Autophagy across the eukaryotes: Is S. cerevisiae the odd one out?

 Abstract

Autophagy is conserved throughout the eukaryotes and for many years, work in Saccharomyces cerevisiae has been at the forefront of autophagy research. However as our knowledge of the autophagic machinery has increased, differences between S. cerevisiae and mammalian cells have become apparent. Recent work in other organisms, such as the amoeba Dictyostelium discoideum, indicate an autophagic pathway much more similar to mammalian cells than S. cerevisiae, despite its earlier evolutionary divergence. S. cerevisiae therefore appear to have significantly specialized, and the autophagic pathway in mammals is much more ancient than previously appreciated, which has implications for how we interpret data from organisms throughout the eukaryotic tree.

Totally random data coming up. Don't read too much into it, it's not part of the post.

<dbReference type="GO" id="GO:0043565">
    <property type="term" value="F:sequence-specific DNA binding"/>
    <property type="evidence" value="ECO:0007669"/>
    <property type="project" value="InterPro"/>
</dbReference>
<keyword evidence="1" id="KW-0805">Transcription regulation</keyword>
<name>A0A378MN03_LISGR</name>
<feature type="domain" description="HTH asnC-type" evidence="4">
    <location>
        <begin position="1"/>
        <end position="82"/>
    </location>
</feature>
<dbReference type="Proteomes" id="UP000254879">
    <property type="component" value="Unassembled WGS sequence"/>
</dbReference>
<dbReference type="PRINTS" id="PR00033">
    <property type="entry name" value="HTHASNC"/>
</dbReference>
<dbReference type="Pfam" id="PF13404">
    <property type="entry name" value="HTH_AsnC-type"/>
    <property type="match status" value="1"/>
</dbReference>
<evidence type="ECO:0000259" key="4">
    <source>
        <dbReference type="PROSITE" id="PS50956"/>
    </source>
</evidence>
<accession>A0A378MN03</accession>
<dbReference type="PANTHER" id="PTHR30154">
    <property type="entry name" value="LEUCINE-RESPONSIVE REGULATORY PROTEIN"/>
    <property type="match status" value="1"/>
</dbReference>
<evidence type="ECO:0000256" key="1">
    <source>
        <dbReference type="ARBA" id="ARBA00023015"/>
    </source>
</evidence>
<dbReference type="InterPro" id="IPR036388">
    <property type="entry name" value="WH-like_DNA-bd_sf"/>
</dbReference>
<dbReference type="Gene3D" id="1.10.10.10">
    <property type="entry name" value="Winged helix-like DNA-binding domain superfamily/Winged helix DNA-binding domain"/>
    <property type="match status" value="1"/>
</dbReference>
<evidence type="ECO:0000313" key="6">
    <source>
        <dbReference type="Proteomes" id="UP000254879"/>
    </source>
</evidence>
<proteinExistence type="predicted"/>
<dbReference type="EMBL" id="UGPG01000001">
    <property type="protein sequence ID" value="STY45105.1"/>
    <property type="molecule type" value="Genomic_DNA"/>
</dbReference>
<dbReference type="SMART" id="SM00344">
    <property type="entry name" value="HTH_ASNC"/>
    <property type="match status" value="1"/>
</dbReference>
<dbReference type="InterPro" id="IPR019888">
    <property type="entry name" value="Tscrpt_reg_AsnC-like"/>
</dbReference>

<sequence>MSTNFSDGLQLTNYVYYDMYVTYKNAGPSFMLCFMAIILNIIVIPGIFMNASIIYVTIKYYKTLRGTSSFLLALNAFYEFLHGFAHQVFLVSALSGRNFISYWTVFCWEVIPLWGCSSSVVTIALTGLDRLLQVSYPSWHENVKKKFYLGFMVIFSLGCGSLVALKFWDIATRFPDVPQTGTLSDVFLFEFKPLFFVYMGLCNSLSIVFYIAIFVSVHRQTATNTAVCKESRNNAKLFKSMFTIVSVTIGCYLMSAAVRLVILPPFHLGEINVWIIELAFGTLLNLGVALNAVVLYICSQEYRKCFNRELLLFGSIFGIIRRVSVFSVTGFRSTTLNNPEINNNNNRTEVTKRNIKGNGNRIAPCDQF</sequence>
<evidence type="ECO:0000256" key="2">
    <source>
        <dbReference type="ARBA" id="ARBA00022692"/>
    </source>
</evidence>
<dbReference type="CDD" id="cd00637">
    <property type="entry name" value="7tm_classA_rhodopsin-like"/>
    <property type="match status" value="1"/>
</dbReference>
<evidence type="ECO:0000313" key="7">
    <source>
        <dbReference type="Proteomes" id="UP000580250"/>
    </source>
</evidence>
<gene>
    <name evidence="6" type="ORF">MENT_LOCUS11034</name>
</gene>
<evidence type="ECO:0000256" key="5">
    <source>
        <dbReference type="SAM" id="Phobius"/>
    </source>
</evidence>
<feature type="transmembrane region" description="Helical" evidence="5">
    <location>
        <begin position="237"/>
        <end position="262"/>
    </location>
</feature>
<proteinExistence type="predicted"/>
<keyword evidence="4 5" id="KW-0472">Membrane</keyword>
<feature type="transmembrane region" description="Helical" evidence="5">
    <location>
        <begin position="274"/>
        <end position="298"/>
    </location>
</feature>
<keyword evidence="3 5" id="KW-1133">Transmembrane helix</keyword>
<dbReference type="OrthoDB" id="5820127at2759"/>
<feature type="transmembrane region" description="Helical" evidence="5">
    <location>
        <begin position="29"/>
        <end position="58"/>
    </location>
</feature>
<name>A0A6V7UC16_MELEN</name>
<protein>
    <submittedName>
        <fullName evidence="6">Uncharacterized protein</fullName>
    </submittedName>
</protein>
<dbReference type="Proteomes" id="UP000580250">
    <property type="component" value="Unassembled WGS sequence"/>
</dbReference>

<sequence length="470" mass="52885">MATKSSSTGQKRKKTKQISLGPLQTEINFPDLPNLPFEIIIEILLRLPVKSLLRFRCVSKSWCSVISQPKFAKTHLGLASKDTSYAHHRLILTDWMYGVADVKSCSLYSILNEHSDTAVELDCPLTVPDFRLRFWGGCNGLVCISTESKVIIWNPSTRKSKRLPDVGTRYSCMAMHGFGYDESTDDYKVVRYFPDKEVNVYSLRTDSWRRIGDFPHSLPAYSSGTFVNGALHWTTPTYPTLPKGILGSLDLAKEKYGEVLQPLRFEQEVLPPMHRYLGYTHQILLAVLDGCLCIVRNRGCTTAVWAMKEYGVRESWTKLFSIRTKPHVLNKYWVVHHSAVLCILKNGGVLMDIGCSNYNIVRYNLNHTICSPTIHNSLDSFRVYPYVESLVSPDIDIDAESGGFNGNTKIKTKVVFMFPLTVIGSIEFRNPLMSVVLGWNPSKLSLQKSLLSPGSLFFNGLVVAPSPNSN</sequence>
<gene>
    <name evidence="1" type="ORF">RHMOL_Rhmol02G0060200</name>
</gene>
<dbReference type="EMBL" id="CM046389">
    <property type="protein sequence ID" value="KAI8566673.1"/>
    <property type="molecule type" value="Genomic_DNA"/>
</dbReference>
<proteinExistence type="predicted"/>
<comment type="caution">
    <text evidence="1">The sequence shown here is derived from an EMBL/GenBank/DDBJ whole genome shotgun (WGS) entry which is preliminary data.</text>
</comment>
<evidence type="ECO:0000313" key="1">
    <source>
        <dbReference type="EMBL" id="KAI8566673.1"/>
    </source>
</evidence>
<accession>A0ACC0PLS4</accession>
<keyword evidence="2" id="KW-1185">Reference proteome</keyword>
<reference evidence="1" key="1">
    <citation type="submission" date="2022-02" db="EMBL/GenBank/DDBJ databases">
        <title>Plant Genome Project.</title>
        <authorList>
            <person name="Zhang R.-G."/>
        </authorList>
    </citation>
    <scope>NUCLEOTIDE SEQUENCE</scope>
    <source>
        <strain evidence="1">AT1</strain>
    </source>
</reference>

Full Text Options
Article
Metrics
 Share
 Full Text
 Supplemental Material
 Info
Pages
1159 - 1162
doi
10.4161/auto.20527
Type
Views and Commentaries
 Metrics
 Cite This Article
 Permissions
 Permissions
 Reprints
Autophagy across the eukaryotes: Is S. cerevisiae the odd one out?